|Photo: c/o Jeremy Hicks Associates|
You only have to say the name ‘Ainsley’ and instantly, everyone knows you’re referring to Ainsley Harriott, such is his kudos. For the past 20 years, fun loving Ainsley has brought cookery to the masses through our TV screens in an entertaining, informative and accessible way.
In fact, I have had the pleasure of cooking with Ainsley when back in 2004 I was a contestant on BBC1’s Ready Steady Cook with my friend Lucy. He was genuinely one of the nicest celebrities I have ever met, he was utterly charming during our day recording with him and I’ve had a soft spot for him ever since.
His career started out by working at London venues such as The Strand Palace, The Dorchester and Brown’s where he created food on a stellar scale for VIP patrons including Elton John and Princess Margaret. In the early 1990’s whilst working as Head Chef of the Long Room at Lord’s Cricket Ground, he was asked to present More Nosh, Less Dosh for BBC Radio 5 which then led to him becoming resident chef for BBC TV’s Good Morning with Anne & Nick.
Many other shows followed such as Can’t Cook Won’t Cook, The Great British Food Revival, The Ainsley Harriott Show for NBC in the US and of course Ready Steady Cook.
Outside of the TV arena, Ainsley has written many best-selling books such as In The Kitchen, The Olympic Cookbook and Ainsley’s Barbeque Bible which have all enjoyed worldwide success. Retail-wise, Ainsley’s own branded food products grace the shelves of major supermarkets and include his flavoured couscous and soups ranges.
|Photo: c/o Jeremy Hicks Associates|
Fresh from the dance floor of BBC1’s Strictly Come Dancing this year, Ainsley has waltzed his way into a new programme alongside Strictly judge Len Goodman called Len and Ainsley’s Big Food Adventure (currently available to view on BBC iPlayer).
With Len looking to wake up his old-fashioned food palate and Ainsley acting as his guide/mentor, they have travelled in their special street food van visiting a number of towns across the UK in a bid to sample as many different foods as possible. Together they have visited some of Britain’s most vibrant multi-cultural communities combining their new findings with fascinating food and social history facts.
I loved their episode filmed in my home city of Birmingham and I was thrilled when they visited one of my favourite haunts – The Karczma, a Polish restaurant which has gained a lot of plaudits in the past few years. A nod to my Polish heritage roots, I love dining at The Karczma when I can and enjoy having their pierogi (stuffed dumplings – like ravioli) so it was great to see Ainsley trying them out and making a batch for himself on the show!
With Ainsley’s passion for international cuisine together with his well-documented Jamaican heritage (which he traced on BBC1’s genealogy programme Who Do You Think You Are?), I am delighted he has taken the time to partake in my Food Roots Interview series to talk more about his family and food memories and what they mean to him.
Growing up in the UK, how important was it for you to keep your Jamaican roots alive and how important is that today? How much of that was expressed through food?
It was and is important for me to keep my Jamaican roots alive because it’s part of my history. I was born and brought up in South London and was surrounded by people from all over the world. I was experiencing the most amazing cuisine from the other families in the area who obviously felt the same and we learnt so much from each other because of it. All growing up with those lovely smells in the house. I don’t eat West Indian food every week but I do enjoy it when I have it.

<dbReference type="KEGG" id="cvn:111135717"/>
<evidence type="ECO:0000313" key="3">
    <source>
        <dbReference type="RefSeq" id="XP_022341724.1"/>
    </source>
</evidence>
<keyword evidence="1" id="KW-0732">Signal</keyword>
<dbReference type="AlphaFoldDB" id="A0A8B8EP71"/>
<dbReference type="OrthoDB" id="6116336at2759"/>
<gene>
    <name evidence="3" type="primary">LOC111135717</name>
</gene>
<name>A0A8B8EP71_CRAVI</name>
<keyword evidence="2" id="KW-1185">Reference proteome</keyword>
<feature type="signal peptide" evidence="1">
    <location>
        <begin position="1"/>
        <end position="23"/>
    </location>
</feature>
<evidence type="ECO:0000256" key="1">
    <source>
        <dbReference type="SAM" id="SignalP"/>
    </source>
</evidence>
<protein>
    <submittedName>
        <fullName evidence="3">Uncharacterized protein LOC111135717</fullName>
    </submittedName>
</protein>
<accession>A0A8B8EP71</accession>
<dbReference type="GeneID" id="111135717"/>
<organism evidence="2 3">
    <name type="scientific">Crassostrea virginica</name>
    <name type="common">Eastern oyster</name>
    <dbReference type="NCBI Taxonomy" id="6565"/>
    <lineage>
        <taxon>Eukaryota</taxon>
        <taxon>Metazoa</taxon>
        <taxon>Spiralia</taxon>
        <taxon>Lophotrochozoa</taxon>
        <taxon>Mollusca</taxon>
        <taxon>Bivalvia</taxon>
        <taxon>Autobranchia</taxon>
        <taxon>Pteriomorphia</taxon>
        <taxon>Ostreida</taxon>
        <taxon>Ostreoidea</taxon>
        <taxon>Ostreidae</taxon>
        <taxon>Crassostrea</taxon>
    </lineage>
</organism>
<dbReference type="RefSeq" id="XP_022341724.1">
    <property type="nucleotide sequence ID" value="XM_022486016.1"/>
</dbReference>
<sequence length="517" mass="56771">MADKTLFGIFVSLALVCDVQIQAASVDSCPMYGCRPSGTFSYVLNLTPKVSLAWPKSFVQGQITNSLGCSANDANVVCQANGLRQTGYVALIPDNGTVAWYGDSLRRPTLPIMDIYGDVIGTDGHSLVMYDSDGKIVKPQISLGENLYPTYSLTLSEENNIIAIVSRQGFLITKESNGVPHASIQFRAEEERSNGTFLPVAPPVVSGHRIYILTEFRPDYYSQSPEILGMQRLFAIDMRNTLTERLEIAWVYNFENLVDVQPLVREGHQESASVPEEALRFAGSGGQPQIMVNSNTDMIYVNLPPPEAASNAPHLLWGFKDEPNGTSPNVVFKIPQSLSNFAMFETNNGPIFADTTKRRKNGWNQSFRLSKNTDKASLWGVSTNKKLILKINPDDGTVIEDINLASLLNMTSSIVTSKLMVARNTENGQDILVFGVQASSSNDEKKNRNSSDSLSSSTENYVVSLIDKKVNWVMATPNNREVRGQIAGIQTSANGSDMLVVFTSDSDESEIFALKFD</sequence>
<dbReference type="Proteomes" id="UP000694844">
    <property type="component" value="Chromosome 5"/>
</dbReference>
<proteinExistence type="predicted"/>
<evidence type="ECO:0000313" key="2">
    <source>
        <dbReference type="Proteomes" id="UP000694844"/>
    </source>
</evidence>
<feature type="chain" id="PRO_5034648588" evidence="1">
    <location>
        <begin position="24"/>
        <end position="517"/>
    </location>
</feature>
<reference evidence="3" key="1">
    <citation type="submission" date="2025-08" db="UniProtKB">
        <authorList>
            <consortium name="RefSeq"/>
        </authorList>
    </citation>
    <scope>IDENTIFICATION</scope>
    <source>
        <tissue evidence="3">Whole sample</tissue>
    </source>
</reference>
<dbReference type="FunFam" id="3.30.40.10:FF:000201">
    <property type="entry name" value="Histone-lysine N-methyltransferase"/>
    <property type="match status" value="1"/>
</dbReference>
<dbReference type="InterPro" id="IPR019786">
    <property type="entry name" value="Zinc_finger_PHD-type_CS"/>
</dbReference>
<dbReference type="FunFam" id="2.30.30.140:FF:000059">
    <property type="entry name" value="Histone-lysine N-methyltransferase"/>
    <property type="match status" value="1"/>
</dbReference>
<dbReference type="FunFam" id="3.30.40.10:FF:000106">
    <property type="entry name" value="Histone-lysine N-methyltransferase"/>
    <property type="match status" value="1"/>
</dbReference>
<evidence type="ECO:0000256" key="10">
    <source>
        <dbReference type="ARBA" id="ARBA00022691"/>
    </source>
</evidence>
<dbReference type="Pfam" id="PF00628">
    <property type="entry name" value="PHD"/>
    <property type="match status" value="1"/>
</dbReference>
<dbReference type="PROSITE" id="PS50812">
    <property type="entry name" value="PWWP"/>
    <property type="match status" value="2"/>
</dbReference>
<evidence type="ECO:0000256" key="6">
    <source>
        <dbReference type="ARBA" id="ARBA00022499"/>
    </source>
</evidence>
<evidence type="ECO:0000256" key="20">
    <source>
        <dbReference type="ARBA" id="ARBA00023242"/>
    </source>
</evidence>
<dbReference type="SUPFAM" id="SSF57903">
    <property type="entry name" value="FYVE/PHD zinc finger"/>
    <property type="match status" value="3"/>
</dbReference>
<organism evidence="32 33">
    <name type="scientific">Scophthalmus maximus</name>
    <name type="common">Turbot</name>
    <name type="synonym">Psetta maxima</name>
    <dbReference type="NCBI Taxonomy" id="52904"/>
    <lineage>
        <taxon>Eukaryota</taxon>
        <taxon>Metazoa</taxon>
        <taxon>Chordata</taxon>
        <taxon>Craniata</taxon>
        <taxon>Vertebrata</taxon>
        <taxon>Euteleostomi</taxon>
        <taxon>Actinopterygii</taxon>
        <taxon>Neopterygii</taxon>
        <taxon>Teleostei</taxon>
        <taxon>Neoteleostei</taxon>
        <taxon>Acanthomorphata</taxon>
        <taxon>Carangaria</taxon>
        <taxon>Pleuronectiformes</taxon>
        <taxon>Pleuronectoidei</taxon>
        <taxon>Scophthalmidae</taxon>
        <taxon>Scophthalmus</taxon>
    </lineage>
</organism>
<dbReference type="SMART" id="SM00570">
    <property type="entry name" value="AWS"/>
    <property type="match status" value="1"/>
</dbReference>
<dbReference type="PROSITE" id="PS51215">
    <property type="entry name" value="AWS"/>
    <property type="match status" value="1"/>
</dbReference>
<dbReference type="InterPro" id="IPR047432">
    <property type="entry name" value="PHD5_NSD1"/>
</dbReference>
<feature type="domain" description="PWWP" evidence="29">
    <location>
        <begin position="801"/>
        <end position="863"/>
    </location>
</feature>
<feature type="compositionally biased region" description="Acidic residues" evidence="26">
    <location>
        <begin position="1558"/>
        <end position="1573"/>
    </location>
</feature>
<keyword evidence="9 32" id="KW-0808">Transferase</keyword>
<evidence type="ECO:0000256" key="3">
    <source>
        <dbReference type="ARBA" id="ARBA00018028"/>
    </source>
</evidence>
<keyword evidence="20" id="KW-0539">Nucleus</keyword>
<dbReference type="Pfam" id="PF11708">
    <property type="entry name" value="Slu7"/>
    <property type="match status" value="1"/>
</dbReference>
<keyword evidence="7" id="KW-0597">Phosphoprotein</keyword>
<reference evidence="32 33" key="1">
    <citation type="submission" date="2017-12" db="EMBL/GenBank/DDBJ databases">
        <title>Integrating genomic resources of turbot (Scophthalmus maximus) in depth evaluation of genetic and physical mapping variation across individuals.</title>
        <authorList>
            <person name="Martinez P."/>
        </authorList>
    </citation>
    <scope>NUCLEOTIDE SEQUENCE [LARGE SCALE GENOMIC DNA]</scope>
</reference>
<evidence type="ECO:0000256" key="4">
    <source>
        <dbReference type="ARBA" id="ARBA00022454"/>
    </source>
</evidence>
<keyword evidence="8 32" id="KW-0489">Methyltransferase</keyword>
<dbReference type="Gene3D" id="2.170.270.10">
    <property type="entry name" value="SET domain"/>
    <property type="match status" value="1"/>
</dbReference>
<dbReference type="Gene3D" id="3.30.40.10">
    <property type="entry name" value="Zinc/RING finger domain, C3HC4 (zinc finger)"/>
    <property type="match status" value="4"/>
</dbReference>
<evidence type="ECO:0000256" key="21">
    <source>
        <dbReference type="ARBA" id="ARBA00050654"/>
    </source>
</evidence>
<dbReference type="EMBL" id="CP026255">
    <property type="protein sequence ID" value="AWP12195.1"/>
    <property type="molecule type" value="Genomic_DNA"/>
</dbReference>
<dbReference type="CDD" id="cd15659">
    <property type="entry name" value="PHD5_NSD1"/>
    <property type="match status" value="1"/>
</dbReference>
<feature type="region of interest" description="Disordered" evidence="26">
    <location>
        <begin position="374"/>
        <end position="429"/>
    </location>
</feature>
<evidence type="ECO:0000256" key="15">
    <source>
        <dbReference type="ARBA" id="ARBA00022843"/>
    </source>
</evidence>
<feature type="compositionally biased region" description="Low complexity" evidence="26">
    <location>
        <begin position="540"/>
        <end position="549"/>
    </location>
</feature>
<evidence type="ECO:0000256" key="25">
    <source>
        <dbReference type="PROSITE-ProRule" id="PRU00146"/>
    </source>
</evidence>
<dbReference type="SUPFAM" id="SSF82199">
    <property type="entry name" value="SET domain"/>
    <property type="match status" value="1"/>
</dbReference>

What are your memories of eating Jamaican food at home and how nostaglic (if at all) does it make you feel?
I don’t really feel nostalgic about it because it’s just what we had. I suppose Sundays were quite special – Mum would do a feast and the beauty of it was us all going down the market to buy the West Indian fruit and veg from Ronnie Fraser’s stall. My late mum introduced us to the flavours and made sure we kept the passion alive by cooking such delights as Caribbean style breakfasts (a favourite of mine at Christmas).
How important is food in Jamaican culture and do you celebrate calendared Jamaican/Caribbean festivals with any particular kind of feasting?
Any culture’s food is important – because the produce is home grown; what they grow is what sustains them. I don’t celebrate any festivals, we just celebrate being able to get together. I don’t get that hit at home so much anymore as my sister doesn’t live close by and my mum and dad are both gone now, but family is important and we have made it a ritual to get together when we can, cook some food and celebrate our heritage and our folks.
What vegetarian dishes could you recommend when dining at a Jamaican feast and/or restaurant?
You’ve got to try rice ‘n’ peas with a jerk sauce, fried plantain chips - mmm hmm. A vegetable curry – they’ll often have things like sweet potato and black beans in them. Sip on a fruity Rum Punch. If it’s breakfast time – cornmeal porridge is a Caribbean classic.
What would be your 'must have' pantry items to replicate a Jamaican/Caribbean kitchen?
It’s all about the seasoning – allspice, chilli peppers, black pepper, thyme and jerk seasoning.
Notes & My Thanks:
I would like to thank Ainsley Harriott for his time in participating in the interview.
Len and Ainsley's Big Food Adventure is currently available to watch on